Reviews of The Treeline by Ben Rawlence

The Treeline

The Last Forest and the Future of Life on Earth

by Ben Rawlence

The Treeline by Ben Rawlence X
The Treeline by Ben Rawlence
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  • Published:
    Feb 2022, 320 pages

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Book Reviewed by:
Rose Rankin
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About this Book

Book Summary

In the tradition of Elizabeth Kolbert and Barry Lopez, a powerful, poetic and deeply absorbing account of the "lung" at the top of the world.

For the last fifty years, the trees of the boreal forest have been moving north. Ben Rawlence's The Treeline takes us along this critical frontier of our warming planet from Norway to Siberia, Alaska to Greenland, Canada to Sweden to meet the scientists, residents and trees confronting huge geological changes. Only the hardest species survive at these latitudes including the ice-loving Dahurian larch of Siberia, the antiseptic Spruce that purifies our atmosphere, the Downy birch conquering Scandinavia, the healing Balsam poplar that Native Americans use as a cure-all and the noble Scots Pine that lives longer when surrounded by its family.

It is a journey of wonder and awe at the incredible creativity and resilience of these species and the mysterious workings of the forest upon which we rely for the air we breathe. Blending reportage with the latest science, The Treeline is a story of what might soon be the last forest left and what that means for the future of all life on earth.

1.
The Zombie Forest

Pinus sylvestris, Scots pine

GLEN LOYNE, SCOTLAND: 57° 04' 60' N

As the ice retreated to higher ground at the beginning of the current interglacial period, the boreal forest set off in pursuit. Plants that had not been seen on the islands of Britain for thousands of years began, gradually, to return. Ice persisted on the uplands of north Wales and the Highlands of Scotland, but in the valleys and the plains, lichens formed a crust on the exposed rocks. Then came mosses with their creeping fur, laying the ground for grasses and sedges first, soon to be followed by the pioneer shrubs of hazel, birch, willow, juniper and aspen. This boreal system worked its way north, across the land bridge where the English Channel now is, a sweeping tide of green on the heels of the ice, the cocktail of early seeds dispersed according to the natural cycles of wind, rain and the migratory patterns of animals, including humans.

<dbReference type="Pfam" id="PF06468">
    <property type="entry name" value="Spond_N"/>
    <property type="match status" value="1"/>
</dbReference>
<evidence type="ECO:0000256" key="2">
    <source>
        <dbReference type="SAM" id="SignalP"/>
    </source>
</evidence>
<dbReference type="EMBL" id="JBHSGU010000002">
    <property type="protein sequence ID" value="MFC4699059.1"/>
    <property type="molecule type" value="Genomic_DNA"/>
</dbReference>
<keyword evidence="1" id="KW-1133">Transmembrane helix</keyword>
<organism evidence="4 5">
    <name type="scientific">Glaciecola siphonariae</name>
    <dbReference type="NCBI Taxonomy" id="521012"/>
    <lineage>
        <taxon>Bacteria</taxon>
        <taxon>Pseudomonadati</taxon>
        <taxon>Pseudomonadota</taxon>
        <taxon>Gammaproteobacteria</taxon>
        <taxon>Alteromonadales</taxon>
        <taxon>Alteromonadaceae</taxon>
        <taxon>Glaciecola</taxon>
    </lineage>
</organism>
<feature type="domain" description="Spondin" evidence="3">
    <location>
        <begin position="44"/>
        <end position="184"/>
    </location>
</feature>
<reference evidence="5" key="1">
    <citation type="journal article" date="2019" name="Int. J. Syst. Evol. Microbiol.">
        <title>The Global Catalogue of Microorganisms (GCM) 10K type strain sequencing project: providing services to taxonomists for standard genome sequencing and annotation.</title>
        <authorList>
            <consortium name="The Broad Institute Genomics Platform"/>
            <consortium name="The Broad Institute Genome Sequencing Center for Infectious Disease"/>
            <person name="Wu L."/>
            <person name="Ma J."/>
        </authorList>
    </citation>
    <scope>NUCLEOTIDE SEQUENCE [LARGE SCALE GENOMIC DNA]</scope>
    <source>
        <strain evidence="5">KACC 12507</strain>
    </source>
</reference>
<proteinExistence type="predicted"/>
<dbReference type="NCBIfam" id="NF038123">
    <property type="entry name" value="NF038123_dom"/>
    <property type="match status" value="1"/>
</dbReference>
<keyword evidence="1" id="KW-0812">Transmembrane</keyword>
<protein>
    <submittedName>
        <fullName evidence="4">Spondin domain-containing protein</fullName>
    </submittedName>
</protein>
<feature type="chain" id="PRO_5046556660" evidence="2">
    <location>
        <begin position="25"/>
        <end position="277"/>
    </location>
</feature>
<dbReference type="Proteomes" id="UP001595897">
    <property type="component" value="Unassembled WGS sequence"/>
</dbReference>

Ten thousand years later, I follow. Pointing the ...

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Reviews

BookBrowse Review

BookBrowse

The Treeline is a moving meditation on what climate change truly means for ecosystems and their human inhabitants in a rapidly evolving, ecologically unique part of the world. Rawlence addresses the dislocations and disasters that will ensue, and indeed already have begun, but it isn't with hopeless fatalism. Instead, he ends with a call to action for humans to adapt and survive. Through scientific lessons, anthropological accounts and lyrical language, The Treeline is a valuable addition to the growing canon of climate change writing...continued

Full Review Members Only (834 words).

(Reviewed by Rose Rankin).

Media Reviews

Minneapolis Star Tribune
The book is at times a bit of a slog. Rawlence occasionally repeats himself. He presupposes a level of scientific knowledge (and vocabulary) not every reader will bring. But it is worth the effort. We're already beginning to feel the impact of climate change through droughts, food insecurity and supply chain problems. Rawlence offers no solution, but notes that understanding the danger we face and 'accepting that the status quo is irretrievable is also the door to action.'

The Spectator (UK)
This clear-headed, perspective-altering book lifts the lid on the changes underway in the largest forest on Earth, and the people facing the brunt of them... Rawlence manages to craft a beautiful and evocative portrait of the natural world. It is essential reading for those hoping to better understand our changing planet.